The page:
"My initial feeling was that I hadn't been treated badly enough," former Meow Wolf employee Tara Khozein tells SFR. "But that's me—that's most women; I think that's common, but what I really adamantly believe was that 'common' doesn't make it OK."
Khozein came to SFR to discuss her experiences working for arts juggernaut Meow Wolf, where she was hired on a part-time basis as a performance content director last September. She alleges, however, that her weekly pay of $384.61 fell below Santa Fe's minimum wage requirements as she regularly worked more than 40 hours per week. Additionally, Khozein says, she emailed Meow Wolf's Vice President of Human Resources Marianne Palacios in January with concerns about racial and gender discrimination she had witnessed. In that email, Khozein claims she offered to help develop and implement better systems among staff and management, but received no reply. Instead, she lost her job in February.
"I was fired without cause. I was never given a reason," Khozein says. "And then I was immediately offered a contracted position, and so there wasn't any disinterest in continuing to work with me."
Khozein, who says she was told the decision came down from Meow Wolf CEO Vince Kadlubek, declined the contract offer. But more than being a monetary decision, Khozein says the choice to leave was mainly due to a pattern of misogyny she'd both witnessed and been informed about from other women on the staff.
"I'd heard some horrendous things about the treatment of women in the company, so I knew that was happening. But after I spoke with [attorney] Holly [Agajanian]," she says, "I realized my experience was quite conventional and gentle in contrast with the experience of other women who worked there."
Gina Maciuszek, for example, who was hired as a content director for Meow Wolf last October, says that after lodging formal complaints she was being evaluated and treated disproportionately from her male counterparts, Palacios and Kadlubek told her more than one time that she was "too assertive." Meow Wolf top brass later told her that, following an investigation, there was "no path forward" for her within the company. She was fired in November, also with no explanation, and both Maciuszek and Khozein maintain they were not otherwise given direction or feedback when it came to their job performance.
The women filed a lawsuit in Santa Fe's First Judicial District Court this week alleging a commonplace practice of discrimination and gender bias within Meow Wolf's corporate culture, as well as breach of contract and "a pattern of practice subjecting female employees to different compensation, terms, conditions and/or privileges of employment than their male colleagues."
They are seeking to have the case recognized as a class action suit, and their attorneys estimate that at least 50 other women employees of Meow Wolf have faced similar conditions when they worked for the organization between 2017 and the present. The court action lists as defendants several individuals: CEO and board member Kadlubek; Palacios, the vice president of human resources; Nicolas Gonda, identified as the head of Meow Wolf Entertainment; and the Meow Wolf board of directors, which includes chief operating officer Sean Di Ianni, Peter Zandan, Winston Fisher and Stewart Alsop.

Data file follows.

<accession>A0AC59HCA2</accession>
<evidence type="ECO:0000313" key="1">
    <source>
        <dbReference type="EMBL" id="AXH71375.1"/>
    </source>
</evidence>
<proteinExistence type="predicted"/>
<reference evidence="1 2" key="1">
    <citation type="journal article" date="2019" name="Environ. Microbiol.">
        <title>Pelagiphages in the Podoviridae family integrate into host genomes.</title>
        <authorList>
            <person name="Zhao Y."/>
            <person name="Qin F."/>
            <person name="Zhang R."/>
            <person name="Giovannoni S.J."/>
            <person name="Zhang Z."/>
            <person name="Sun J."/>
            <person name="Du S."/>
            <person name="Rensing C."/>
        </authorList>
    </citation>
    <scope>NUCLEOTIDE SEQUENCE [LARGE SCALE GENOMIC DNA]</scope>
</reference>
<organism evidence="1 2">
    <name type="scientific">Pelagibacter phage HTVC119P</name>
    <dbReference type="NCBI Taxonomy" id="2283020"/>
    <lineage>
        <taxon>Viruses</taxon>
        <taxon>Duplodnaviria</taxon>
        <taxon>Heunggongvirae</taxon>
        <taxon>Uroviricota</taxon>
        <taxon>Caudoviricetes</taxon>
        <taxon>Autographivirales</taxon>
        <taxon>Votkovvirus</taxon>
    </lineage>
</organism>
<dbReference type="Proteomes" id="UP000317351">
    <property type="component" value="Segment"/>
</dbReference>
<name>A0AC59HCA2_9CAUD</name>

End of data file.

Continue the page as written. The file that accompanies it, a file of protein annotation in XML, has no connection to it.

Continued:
SFR attempted to reach multiple members of Meow Wolf's board of directors Wednesday for comment, but none replied. Kadlubek declined an interview and provided a written statement via text message which in part reads, "We deny these allegations and are committed to fair employment practices, equitable pay and supportive treatment of all employees no matter gender, ethnicity, sexuality or beliefs."
Khozein, meanwhile, says she hopes the suit and its claims are the tip of the iceberg in revealing problems in the organization, but hopes it can usher in a more inclusive era wherein Meow Wolf employees are treated more fairly.
"It's not across the board," she explains. "There are a lot of really beautiful people who work there, and smart people who work there, but there's a model that's common in young disorganized companies where people at the top can ask for whatever they want, and the people at the bottom will scramble to make it happen. It's an established power dynamic in that company, it's openly talked about among the staff."
Meow Wolf as we know it opened in 2016 in the former Silva Lanes bowling alley in Santa Fe, and has since grown into an internationally recognized entity and one of the city's largest employers according to the Santa Fe Chamber of Commerce. It is incorporated in the state of Delaware. Recent announcements have included expansion projects in Colorado, Washington, DC, and Nevada, as well as plans for an art-themed experiential hotel and installation in Phoenix, Arizona. Earlier this year, the company also announced it was raising its base pay for employees to $17 an hour.
As for Khozein, she's ready to see this through as far it will go.
"Why am I doing this?" she says. "I grew up here, and I was thrilled when George RR Martin bought that bowling alley and I had a chance to become a part of something that overcame the inertia of the desert. I want it to be successful, but I don't want it to be successful at the cost of women's lives and dignity."